When I read the open call for the "worst Valentine's Day ever". I only had to think a few seconds, and then it all came tumbling back. I thought back one year ago.
My son had just deployed to Afghanistan and I had some troubling calls about a week before. He was headed out for a mission and he wouldn't be in contact with us for quite a while.
All during the weekend before Valentine's Day I had some really nagging, bad feelings. I was nervous and emotional and couldn't shake the feeling that something was very wrong.
I had tried to deliver a valentine to my grandson at my daughter's house after I had called and set up a time to come by. They weren't home and when I tried to call, no answer. I left her a message and waited around before heading back the fifteen miles to my home.
When I was on my way, nearly home, my daughter returned my call. She had taken my grandson to a play gym and wouldn't be home for another hour. I told her the valentine was on the step. I hung up the phone, pulled the car over and wept. I cried until I couldn't cry anymore and then drove home.
When I got home to an empty house, I cried some more. In fact, I cried the rest of the weekend. I thought the feelings were those of rejection from my daughter, but that was only part of it.
My son's girlfriend had just returned from Marine bootcamp herself and we had plans to meet for lunch the day after Valentine's. As we were sitting and eating our lunch, a news report came up on one of the TV's. I couldn't hear it, but I read the caption.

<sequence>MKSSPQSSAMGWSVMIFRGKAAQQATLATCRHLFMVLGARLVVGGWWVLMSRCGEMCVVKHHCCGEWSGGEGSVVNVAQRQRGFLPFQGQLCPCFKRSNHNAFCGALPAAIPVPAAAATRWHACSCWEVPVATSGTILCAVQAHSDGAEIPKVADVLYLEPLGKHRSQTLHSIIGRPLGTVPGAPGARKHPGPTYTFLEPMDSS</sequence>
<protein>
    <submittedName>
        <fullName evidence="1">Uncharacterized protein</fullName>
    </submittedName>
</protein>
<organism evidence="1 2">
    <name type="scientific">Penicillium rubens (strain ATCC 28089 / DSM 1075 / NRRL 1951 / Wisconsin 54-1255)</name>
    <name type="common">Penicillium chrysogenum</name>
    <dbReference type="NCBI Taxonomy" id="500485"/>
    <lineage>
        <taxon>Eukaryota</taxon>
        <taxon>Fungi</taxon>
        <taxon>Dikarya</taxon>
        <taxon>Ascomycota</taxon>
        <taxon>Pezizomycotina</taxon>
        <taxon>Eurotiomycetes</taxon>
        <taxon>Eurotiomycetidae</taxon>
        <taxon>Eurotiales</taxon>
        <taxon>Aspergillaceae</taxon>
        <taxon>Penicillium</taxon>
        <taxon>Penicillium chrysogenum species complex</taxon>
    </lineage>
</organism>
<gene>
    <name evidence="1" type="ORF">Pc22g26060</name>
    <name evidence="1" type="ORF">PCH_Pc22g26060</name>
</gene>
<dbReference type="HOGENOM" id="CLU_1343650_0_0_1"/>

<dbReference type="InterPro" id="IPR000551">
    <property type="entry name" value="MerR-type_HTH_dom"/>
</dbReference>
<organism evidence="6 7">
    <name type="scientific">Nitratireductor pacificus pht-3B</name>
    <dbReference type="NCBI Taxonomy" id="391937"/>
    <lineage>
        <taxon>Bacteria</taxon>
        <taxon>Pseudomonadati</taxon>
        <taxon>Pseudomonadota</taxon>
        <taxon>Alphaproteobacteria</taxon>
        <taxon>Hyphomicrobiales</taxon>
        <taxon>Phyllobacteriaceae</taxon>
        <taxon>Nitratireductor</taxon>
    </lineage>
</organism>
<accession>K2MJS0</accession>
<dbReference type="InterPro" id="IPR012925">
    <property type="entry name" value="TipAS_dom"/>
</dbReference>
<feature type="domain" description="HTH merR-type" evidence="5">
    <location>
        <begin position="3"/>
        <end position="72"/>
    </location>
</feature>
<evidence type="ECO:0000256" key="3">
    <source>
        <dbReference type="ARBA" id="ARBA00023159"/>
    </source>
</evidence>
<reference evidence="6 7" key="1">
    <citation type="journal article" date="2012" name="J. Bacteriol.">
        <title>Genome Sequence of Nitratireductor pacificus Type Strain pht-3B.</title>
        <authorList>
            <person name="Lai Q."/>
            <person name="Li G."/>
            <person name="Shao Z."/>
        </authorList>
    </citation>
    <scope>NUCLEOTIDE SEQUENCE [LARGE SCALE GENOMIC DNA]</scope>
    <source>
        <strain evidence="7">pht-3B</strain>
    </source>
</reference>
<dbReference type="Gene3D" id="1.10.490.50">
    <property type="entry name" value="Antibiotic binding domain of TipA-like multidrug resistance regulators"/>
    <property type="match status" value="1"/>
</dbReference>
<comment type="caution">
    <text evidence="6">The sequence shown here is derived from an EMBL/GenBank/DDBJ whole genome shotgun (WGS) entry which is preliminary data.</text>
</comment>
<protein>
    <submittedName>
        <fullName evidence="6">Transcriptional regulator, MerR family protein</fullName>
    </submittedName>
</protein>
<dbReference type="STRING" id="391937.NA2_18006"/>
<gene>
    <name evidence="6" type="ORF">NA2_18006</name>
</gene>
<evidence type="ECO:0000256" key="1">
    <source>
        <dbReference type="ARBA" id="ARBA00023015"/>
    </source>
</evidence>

It was talking about the Marines in Afghanistan in something called the "Marjah push". I went limp and pale and my son's girlfriend was staring at me. I pulled myself together and told her what I had seen. We both went on with our afternoon plans as if nothing was really wrong.
We shopped and went to a movie and made the best of the afternoon, but we both knew that he was somehow involved in that battle.
Later that night as I began my quest for information, I found an article on-line by a journalist from the New York Times that was embedded with the Marines in this mission. He named the unit he was with, yes it was my son's unit.
My husband had long since gone to bed, but when I cried out, he quickly ran into where I was clutching the paper I had printed. The article talked about them getting ready and going in to this battle.
In the days that followed, I found pictures and was glued to the TV and my computer for any scrap of information I could find.
I'm not sure how long it was before we got word from my son. I think it was a few weeks, it felt like years. He told me his buddy was killed and would I please pray for his wife and baby? That was it, no more, no less. He had survived. His only words of wisdom for me were, "No news is good news". Not comforting for a mother who knew that things were not as they should be.
Sometimes I wish I didn't have this gift. I know it's not really uncommon for a mother to "know" when things aren't right with their children, but it sure makes for an emotional rollercoaster of a life.
Happy Valentines? You bet, we survived a war, now we can make it through the next big trial.